Further, the Maritime Trade growth through Dry bulk, Tankers, & Container throughput dropped in 2018, in contrast to growth in 2017.
Thus, the Indian private shipbuilding industry is going through a prolonged stressed situation, with the result that two of the large private sector shipyards are in the process of liquidation, and the rest are operating at sub optimal levels of capacity utilization. This has led to rethinking of the product mix, encompassing more verticals in the shipbuilding & Ship repair sector for viability of the shipyards in the private sector, especially with large capacity such as in case of this Company.
The Company is also facing several challenges which are impacting its operations. There is an acute cash flow crunch as the expected Debt Resolution is yet to be actualized. This is impacting the progress of the existing projects leading to extended timelines and thereby leading to erosion of confidence amongst clients.
The Shipbuilding industry is critical to Indias strategic and economic interests and is characterized by high growth potential due to its multiplier effect on the economy. Shipbuilding has spin offs to other industries, including steel, engineering equipment, port infrastructure, trade and shipping services. Further, shipbuilding is a labour intensive industry with tremendous indirect potential in employment generation and contribution to GDP through high contribution from other industries.
Development of Indian Shipbuilding industry is no longer an option, but a strategic imperative as it is both an Economic Multiplier (11.2 times) through investment in the downstream Industry as well as an Employment Generator being a labour intensive industry and has a multiplier effect of 6.4 times on generation of employment in the entire value chain. Consequently, it provides livelihood for 32 persons for each Shipyard employee.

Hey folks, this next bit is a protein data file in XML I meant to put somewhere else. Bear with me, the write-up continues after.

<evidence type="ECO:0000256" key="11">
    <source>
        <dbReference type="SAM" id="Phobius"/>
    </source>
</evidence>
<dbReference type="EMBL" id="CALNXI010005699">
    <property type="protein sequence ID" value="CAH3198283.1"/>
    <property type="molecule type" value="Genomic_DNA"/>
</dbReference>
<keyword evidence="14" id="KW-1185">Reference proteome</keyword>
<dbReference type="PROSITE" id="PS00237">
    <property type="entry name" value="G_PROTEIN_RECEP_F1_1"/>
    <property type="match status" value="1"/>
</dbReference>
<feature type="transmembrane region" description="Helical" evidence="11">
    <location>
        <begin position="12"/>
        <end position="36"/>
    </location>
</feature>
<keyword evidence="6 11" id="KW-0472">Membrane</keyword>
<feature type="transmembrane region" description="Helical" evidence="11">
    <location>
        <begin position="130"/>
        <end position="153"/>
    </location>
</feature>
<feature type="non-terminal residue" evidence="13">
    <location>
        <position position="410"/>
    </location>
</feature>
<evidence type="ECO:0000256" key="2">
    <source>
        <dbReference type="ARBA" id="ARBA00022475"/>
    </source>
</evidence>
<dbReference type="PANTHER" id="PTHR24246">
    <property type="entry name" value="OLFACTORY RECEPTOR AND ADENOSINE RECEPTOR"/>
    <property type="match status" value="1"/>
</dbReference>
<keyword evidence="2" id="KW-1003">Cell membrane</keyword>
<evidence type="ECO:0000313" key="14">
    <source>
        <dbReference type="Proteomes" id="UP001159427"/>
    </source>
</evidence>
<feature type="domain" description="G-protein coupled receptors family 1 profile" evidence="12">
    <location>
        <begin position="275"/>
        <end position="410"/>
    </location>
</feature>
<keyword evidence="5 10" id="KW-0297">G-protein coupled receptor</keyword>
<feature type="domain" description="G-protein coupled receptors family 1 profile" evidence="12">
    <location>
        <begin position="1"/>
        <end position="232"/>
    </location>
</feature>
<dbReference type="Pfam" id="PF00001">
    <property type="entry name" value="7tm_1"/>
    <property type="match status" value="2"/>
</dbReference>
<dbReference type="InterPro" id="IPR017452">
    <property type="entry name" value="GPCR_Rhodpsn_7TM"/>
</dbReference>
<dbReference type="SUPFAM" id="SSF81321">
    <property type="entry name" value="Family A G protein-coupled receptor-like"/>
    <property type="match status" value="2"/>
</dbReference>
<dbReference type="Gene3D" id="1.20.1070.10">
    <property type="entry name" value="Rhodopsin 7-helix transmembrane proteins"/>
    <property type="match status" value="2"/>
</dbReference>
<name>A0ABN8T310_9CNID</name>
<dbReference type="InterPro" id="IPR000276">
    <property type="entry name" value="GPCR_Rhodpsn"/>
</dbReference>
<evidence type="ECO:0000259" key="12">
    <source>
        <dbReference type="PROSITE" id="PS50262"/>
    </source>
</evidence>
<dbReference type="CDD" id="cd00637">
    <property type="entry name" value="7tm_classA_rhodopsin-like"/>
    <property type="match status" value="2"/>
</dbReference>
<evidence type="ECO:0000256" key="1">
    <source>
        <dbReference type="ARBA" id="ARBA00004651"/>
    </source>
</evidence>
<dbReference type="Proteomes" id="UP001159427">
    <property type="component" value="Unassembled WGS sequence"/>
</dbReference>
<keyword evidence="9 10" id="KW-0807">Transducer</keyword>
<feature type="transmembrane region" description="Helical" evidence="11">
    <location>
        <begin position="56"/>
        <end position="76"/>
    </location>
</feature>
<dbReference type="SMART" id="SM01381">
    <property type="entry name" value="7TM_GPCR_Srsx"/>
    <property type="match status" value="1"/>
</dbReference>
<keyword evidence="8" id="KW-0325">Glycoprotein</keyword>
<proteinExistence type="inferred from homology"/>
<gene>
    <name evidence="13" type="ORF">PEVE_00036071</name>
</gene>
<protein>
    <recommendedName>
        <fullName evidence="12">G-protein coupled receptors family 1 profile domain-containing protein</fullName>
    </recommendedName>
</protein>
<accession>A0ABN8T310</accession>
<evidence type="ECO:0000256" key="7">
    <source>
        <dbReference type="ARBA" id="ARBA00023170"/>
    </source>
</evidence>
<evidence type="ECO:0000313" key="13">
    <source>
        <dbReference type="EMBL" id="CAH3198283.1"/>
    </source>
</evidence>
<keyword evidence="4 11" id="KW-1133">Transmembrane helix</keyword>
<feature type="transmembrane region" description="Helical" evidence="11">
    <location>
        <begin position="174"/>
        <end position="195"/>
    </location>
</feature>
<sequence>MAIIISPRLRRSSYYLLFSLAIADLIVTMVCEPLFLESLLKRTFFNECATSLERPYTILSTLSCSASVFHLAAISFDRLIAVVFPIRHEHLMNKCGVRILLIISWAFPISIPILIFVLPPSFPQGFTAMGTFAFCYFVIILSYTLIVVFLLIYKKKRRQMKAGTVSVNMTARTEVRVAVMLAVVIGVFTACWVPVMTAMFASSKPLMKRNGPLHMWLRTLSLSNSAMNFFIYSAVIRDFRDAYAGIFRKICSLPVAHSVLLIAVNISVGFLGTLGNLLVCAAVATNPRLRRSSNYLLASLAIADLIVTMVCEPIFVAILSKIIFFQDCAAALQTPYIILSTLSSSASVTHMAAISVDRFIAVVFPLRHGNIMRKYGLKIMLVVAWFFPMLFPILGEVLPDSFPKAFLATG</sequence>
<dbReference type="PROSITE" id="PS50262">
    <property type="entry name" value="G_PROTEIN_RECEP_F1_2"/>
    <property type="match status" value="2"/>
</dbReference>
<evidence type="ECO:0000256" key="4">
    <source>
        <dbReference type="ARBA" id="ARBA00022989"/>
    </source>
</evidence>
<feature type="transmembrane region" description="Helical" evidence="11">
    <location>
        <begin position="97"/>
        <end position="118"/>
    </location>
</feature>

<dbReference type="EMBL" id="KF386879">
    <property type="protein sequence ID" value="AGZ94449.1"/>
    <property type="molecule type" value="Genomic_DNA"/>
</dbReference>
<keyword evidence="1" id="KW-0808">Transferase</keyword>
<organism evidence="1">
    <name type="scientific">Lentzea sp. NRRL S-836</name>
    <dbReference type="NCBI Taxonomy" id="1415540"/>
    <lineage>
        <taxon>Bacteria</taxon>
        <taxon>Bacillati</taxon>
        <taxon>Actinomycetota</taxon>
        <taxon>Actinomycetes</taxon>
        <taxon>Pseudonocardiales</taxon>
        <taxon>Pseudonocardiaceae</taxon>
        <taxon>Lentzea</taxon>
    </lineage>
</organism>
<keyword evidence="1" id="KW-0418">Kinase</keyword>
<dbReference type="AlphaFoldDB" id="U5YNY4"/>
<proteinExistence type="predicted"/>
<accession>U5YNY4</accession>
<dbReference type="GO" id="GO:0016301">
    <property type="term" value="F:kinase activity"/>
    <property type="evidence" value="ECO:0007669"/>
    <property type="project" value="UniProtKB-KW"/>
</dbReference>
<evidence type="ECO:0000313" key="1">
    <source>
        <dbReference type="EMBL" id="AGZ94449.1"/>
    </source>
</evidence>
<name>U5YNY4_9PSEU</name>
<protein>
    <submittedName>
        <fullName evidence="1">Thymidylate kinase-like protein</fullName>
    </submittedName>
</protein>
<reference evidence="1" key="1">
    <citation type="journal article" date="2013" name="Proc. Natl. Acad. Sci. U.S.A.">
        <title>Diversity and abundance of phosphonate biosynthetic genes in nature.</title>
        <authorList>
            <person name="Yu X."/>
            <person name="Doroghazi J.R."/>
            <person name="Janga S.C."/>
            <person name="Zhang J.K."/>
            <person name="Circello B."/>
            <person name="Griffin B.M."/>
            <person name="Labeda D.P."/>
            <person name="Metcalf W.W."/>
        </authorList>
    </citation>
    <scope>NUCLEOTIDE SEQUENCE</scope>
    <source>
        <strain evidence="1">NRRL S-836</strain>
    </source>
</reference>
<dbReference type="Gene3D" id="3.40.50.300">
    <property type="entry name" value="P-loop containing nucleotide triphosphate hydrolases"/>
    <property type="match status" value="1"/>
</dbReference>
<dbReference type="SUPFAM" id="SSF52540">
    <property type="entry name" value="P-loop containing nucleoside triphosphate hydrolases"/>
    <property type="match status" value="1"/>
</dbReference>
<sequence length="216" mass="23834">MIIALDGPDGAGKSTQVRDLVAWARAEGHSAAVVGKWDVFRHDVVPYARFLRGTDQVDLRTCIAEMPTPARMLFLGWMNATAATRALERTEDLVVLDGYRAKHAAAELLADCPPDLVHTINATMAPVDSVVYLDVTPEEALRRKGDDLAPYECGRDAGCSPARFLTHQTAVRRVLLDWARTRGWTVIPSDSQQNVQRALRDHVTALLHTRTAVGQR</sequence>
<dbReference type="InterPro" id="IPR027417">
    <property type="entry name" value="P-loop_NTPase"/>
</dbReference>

India has about 8,000 km long coastline, around 30 shipyards, 12 major ports and 200 ports under its jurisdiction. For a country that is predominantly peninsular with a massive coastline and about 1200 islands, exploitation of Indias shipbuilding capabilities have not been in line with development in other sectors. Indias long coastline acts as a strategic geographic advantage for the defence of the country. In order to be a maritime power, the defence sector needs state-of-the-art ships and naval forces. The Ship-building industry is intrinsically linked to defence of the country.
Apart from the construction of defence vessels of Indian Navy and Coast Guard, shipyards also contribute to the other commercial areas of oil and gas security, food and commodity security and commercial transportation. The changes in the shipbuilding activity have a cyclical and direct effect on other sectors as well.
The growth of shipbuilding is vital for Indian Economy and National Security because of a consistent growth in sea trade and the need to safeguard strategic sea lanes of communication.
While Shipping provides global interconnectivity between the producers, manufacturers and markets all across the globe and
Warships being essential assets, to safeguard the security of the sea lanes and coastlines from a national security perspective, there are emerging areas in the inland water navigation, coastal navigation (such as Sagarmala projects) and offshore Oil & Gas fields which would provide high employment opportunities and growth of GDP for the nation. To realize its growth potential, the sector needs to establish and achieve a critical mass. There is a huge scope for development of shipbuilding sector considering the availability of skilled labour and engineering capabilities.
BUSINESS OPPORTUNITIES Defence Ship Building & Refits:
New orders for Defence Shipbuilding:
In the defence ship production sector following projects are envisaged for issue of RFPs (Request for Proposals), which are likely to fructify as new building contracts in 2020-21: Next Generation Missile Vessel (NGMV), Air Cushioned Vessel (ACV), Diving Support Craft (DSC), Survey Training Vessel (STV), Fast Patrol Vessel (FPV), Survey Vessel (SV), Multi-Purpose Support Vessel (MPV), High Speed Landing Craft (HSLC) and Next Generation Offshore Patrol Vessel (NGOPV).